“There is a profound misunderstanding among Donald Trump of what NATO is” – L’Express

There is a profound misunderstanding among Donald Trump of what

At the opening of the annual Munich Security Conference on February 16, Donald Trump’s words are on everyone’s minds. A few days ago, the ultra-favorite in the Republican primary called into question the principle of solidarity within NATO. Trump suggests that under his presidency he will let Russia attack European countries that do not spend 2% of their GDP on defense. “Donald Trump’s words force Europeans to be serious about defense issues, in order to be able to ensure it themselves,” warns Camille Grand, former deputy secretary general of the Alliance, now a researcher at the European Council for International Relations (ECFR).

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L’Express: After Donald Trump’s thunderous remarks on NATO this weekend, what to expect at the Munich conference?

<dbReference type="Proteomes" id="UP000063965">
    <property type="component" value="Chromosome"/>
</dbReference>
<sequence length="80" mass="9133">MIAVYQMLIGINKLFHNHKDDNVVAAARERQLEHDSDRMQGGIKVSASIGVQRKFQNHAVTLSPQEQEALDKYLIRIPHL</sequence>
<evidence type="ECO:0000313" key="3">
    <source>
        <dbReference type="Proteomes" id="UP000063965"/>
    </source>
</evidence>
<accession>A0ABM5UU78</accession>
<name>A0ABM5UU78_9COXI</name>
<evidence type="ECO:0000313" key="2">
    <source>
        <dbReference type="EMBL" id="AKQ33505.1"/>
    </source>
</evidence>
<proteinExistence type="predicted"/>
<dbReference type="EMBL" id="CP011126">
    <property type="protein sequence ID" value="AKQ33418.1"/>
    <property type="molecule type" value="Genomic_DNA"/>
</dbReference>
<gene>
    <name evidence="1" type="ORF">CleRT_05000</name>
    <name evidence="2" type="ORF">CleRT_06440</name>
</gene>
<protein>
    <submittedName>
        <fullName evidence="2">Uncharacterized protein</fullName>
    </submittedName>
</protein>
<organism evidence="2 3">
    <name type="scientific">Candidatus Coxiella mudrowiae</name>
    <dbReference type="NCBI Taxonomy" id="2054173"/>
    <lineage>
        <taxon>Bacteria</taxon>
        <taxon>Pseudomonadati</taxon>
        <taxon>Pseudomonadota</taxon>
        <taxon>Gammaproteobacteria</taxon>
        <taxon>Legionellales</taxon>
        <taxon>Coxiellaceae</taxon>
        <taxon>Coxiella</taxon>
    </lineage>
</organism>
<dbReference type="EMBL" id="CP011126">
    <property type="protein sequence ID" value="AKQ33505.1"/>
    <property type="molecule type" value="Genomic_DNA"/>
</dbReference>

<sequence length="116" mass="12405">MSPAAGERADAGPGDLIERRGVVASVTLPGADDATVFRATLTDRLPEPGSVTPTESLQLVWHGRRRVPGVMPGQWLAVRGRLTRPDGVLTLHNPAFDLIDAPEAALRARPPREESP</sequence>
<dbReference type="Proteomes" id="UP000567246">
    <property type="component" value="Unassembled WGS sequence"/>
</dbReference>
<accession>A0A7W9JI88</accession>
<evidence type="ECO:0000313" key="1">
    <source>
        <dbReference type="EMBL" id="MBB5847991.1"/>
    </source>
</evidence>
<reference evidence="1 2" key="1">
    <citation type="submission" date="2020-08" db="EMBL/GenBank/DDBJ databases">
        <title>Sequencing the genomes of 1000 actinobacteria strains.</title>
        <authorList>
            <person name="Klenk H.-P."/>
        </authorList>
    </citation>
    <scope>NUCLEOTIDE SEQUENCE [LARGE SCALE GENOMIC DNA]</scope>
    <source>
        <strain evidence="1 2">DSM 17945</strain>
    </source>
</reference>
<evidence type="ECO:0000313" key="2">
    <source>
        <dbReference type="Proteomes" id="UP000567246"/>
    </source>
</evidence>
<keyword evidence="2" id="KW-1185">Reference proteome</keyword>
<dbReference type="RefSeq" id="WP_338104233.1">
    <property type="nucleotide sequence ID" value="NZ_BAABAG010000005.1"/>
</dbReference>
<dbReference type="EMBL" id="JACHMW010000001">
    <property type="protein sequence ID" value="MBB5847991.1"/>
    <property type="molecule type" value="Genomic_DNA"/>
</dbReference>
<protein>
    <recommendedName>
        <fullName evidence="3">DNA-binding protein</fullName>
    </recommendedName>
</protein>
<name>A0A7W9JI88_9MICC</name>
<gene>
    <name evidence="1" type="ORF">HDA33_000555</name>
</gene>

Camille Grand: Concerning the ex-president’s comments, two parallel wishes will be clearly expressed: that of the Europeans and that of the Biden administration. This is about reaffirming the importance and solidity of NATO in the defense of the European continent. Then, the question of aid to Ukraine should occupy a central place in the discussions, in particular with the Republican elected representatives of the American Congress who are making the trip. This conference is often indicative of the spirit of the times, and in this year which marks the 75th anniversary of NATO and will be punctuated by the European elections and the American presidential election, it is important that the transatlantic community can say things to each other, publicly and privately.